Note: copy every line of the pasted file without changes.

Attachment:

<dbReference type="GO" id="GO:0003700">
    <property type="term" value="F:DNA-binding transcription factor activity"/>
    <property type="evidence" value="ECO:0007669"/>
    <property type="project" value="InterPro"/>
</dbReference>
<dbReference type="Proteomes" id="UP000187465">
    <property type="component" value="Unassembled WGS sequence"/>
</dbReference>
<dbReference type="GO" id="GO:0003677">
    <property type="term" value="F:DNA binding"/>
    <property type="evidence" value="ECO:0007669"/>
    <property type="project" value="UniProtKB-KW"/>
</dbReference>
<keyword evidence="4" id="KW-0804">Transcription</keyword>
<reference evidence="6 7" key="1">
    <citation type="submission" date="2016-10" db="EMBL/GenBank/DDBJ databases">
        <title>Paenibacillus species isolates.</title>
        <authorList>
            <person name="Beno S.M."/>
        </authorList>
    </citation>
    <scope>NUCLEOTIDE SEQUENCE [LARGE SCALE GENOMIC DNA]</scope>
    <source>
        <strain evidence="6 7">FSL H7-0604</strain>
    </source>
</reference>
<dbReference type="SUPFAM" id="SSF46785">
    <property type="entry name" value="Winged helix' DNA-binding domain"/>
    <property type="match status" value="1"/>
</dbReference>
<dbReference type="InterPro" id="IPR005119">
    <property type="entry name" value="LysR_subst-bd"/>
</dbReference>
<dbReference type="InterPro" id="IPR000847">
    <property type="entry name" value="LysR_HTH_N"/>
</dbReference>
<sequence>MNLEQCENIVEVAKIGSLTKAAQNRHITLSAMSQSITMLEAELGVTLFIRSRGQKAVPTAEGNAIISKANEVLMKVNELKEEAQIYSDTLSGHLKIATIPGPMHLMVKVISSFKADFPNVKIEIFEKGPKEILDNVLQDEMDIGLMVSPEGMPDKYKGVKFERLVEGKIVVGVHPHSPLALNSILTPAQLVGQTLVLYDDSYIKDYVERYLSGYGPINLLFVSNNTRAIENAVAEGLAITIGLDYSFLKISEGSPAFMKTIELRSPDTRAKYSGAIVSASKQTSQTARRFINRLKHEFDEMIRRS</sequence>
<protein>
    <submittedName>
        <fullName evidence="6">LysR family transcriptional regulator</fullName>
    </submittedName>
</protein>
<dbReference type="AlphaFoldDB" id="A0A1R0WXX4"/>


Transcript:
<dbReference type="GO" id="GO:0003700">
    <property type="term" value="F:DNA-binding transcription factor activity"/>
    <property type="evidence" value="ECO:0007669"/>
    <property type="project" value="InterPro"/>
</dbReference>
<dbReference type="Proteomes" id="UP000187465">
    <property type="component" value="Unassembled WGS sequence"/>
</dbReference>
<dbReference type="GO" id="GO:0003677">
    <property type="term" value="F:DNA binding"/>
    <property type="evidence" value="ECO:0007669"/>
    <property type="project" value="UniProtKB-KW"/>
</dbReference>
<keyword evidence="4" id="KW-0804">Transcription</keyword>
<reference evidence="6 7" key="1">
    <citation type="submission" date="2016-10" db="EMBL/GenBank/DDBJ databases">
        <title>Paenibacillus species isolates.</title>
        <authorList>
            <person name="Beno S.M."/>
        </authorList>
    </citation>
    <scope>NUCLEOTIDE SEQUENCE [LARGE SCALE GENOMIC DNA]</scope>
    <source>
        <strain evidence="6 7">FSL H7-0604</strain>
    </source>
</reference>
<dbReference type="SUPFAM" id="SSF46785">
    <property type="entry name" value="Winged helix' DNA-binding domain"/>
    <property type="match status" value="1"/>
</dbReference>
<dbReference type="InterPro" id="IPR005119">
    <property type="entry name" value="LysR_subst-bd"/>
</dbReference>
<dbReference type="InterPro" id="IPR000847">
    <property type="entry name" value="LysR_HTH_N"/>
</dbReference>
<sequence>MNLEQCENIVEVAKIGSLTKAAQNRHITLSAMSQSITMLEAELGVTLFIRSRGQKAVPTAEGNAIISKANEVLMKVNELKEEAQIYSDTLSGHLKIATIPGPMHLMVKVISSFKADFPNVKIEIFEKGPKEILDNVLQDEMDIGLMVSPEGMPDKYKGVKFERLVEGKIVVGVHPHSPLALNSILTPAQLVGQTLVLYDDSYIKDYVERYLSGYGPINLLFVSNNTRAIENAVAEGLAITIGLDYSFLKISEGSPAFMKTIELRSPDTRAKYSGAIVSASKQTSQTARRFINRLKHEFDEMIRRS</sequence>
<protein>
    <submittedName>
        <fullName evidence="6">LysR family transcriptional regulator</fullName>
    </submittedName>
</protein>
<dbReference type="AlphaFoldDB" id="A0A1R0WXX4"/>